to further enlighten me about your experiences working in this organization. As you complete the survey, please answer all questions honestly, whether your answer is positive or negative. I can only address issues when they have been accurately identified, and that relies on getting honest answers from you. Let me assure you that your responses will be completely anonymous and that you cannot be personally identified. Hopefully, this survey will provide you an opportunity to give me

Navy’s most modern fighter aircraft, the F/A18 Super Hornet. Established in 1921 as the Air Station News, the name Gosport was adopted in 1936. A gosport was a voice tube used by flight instructors in the early days of naval aviation to give instructions and directions to their students. The name “Gosport” was derived from Gosport, England (originally God’s Port), where the voice tube was invented. Gosport is an authorized newspaper published every Friday by Ballinger Publishing, 314 North Spring St., Suite A, Pensacola, Fla. 32501, in the interest of military and ci-

vilian personnel and their families aboard the Naval Air Station Pensacola, Saufley Field and Corry Station. Editorial and news material is compiled by the Public Affairs Office, 150 Hase Road, Suite A, NAS Pensacola, FL 32508-1051. All news releases and related materials should be mailed to that address or e-mailed to michael.f.oconnor@navy.mil. National news sources are American Forces Press Service (AFPS), Navy News Service (NNS), Air Force News Service (AFNS), News USA and North American Precis Syndicate (NAPS). Opinions expressed herein do not necessarily represent those of the Department of Defense, United States Navy, officials of the Naval Air Station Pensacola, or Ballinger Publishing. All advertising, including classified ads, is arranged through Ballinger Publishing. Minimum weekly circulation is 25,000. Everything advertised in this publication must be made available for purchase, use or patronage without regard to rank, rate, race, creed, color, national origin or sex of the purchaser, user or ­patron. A confirmed rejection of this policy of equal opportunities by an advertiser will result in the refusal of future advertising from that source.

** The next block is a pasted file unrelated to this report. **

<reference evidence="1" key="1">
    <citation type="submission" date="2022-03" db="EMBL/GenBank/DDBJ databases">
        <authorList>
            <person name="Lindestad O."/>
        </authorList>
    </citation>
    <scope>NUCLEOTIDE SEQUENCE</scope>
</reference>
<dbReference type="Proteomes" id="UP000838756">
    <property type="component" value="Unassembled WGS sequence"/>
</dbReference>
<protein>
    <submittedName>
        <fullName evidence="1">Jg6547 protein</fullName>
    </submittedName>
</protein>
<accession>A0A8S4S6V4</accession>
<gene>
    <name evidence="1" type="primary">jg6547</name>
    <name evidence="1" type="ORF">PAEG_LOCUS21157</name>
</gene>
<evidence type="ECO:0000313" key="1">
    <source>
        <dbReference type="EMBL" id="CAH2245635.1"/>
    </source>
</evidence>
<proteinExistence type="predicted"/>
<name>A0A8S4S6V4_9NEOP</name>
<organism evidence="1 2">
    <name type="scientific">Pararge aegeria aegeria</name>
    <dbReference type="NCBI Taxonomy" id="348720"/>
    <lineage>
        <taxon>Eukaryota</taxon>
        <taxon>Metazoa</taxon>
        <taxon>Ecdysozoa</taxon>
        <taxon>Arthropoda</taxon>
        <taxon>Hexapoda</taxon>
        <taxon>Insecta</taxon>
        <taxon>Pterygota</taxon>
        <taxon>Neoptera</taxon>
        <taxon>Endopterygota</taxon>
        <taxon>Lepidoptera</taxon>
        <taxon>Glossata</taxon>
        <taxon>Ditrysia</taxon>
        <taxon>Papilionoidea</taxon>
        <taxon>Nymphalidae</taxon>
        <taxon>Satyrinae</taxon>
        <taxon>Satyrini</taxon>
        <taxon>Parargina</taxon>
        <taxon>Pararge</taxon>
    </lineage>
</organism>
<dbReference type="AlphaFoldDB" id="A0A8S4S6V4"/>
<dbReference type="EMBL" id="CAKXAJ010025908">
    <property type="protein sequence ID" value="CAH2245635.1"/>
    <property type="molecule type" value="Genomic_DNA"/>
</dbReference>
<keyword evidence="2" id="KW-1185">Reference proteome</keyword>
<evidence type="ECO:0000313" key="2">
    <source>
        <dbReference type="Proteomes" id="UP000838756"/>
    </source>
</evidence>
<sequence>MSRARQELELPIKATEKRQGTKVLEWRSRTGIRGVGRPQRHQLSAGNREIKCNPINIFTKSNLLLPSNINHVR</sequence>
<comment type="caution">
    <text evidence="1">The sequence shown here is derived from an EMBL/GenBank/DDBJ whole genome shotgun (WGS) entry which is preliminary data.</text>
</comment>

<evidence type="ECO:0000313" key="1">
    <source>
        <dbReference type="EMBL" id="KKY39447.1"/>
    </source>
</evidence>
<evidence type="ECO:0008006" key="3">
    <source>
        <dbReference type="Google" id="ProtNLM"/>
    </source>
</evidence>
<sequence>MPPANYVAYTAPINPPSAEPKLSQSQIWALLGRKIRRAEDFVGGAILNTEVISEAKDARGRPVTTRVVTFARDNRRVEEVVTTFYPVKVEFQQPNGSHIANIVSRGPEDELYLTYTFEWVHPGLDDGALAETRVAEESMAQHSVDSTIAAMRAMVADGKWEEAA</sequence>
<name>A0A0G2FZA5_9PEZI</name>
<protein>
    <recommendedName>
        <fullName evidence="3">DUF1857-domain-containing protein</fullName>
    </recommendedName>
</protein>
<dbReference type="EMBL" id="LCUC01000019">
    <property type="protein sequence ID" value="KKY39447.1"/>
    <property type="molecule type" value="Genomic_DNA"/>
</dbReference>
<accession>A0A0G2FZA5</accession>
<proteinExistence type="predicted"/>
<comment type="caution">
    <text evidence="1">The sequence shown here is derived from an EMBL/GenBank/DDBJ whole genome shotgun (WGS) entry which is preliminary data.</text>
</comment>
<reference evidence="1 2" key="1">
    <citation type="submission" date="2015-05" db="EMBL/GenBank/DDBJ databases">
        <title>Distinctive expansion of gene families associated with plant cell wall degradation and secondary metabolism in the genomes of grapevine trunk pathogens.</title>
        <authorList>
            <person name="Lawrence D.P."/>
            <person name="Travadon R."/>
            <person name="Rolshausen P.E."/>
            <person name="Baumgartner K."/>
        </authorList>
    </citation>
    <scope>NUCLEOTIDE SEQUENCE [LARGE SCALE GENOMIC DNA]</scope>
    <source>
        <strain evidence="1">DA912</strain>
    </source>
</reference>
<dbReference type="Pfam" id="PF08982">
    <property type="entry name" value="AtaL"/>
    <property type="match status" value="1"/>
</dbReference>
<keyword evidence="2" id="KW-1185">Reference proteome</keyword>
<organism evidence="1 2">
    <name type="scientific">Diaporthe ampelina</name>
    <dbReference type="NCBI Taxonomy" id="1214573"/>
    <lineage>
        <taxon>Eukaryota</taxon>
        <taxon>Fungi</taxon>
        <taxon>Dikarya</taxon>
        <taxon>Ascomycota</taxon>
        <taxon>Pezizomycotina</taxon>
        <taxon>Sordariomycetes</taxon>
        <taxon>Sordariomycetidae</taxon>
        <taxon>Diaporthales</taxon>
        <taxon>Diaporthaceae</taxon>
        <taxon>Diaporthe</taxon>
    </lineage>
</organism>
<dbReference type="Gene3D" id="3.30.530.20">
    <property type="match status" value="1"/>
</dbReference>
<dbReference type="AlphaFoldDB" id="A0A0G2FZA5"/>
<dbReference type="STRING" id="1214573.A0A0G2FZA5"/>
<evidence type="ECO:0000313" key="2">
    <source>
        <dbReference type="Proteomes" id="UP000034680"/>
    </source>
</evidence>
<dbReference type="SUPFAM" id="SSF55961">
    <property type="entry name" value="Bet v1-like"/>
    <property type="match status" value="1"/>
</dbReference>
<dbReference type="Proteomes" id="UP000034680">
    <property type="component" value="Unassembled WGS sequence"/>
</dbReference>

stationed at Marine Corps Base Hawaii and a tour as commander, Patrol and Reconnaissance Wing 10 at NAS Whidbey Island. Located at NAS Pensacola, often referred to as the cradle of naval aviation, NASC trains more than 12,000 U.S. Navy, Marine Corps, Air Force, Coast Guard and international students annually. These students are enlisted and commissioned service members enrolled in aircrew, aviator, survival or prospective commanding officer training programs. Midway from page 1 Education and Training Professional Development Center (NETPDC). Midway scholar and retired U.S. Navy Capt. Kevin Miller will be the guest speaker. Miller is currently researching a novel about the battle. The Battle of Midway was an epic naval engagement that occurred six months after the attack on Pearl Harbor, from June 3 to 7 in 1942, in which U.S. Navy and Marine Corps forces turned back a planned invasion of Midway Atoll, sinking four Japanese aircraft carriers in the process. The battle is considered a turning point of the Pacific theater. Midway artifacts will be on display, including an Douglas SBD Dauntless dive bomber that is the only surviving aircraft to have participated in the battle. Artifacts from the Battle of Midway, will also be on display. The event will also include a showing of the film, “South Dakota Warrior,” about Lt. Cmdr. John Waldron, who was killed in action while commanding Torpedo Squadron (VT) 8 at the Battle of Midway. This event is free to the public.

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Gosport Editor Mike O’Connor


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Gosport Staff Writer Kaitlyn Peacock



June 1, 2018





Troxell: Service members must be physically ready By Jim Garamone DoD News, Defense Media Activity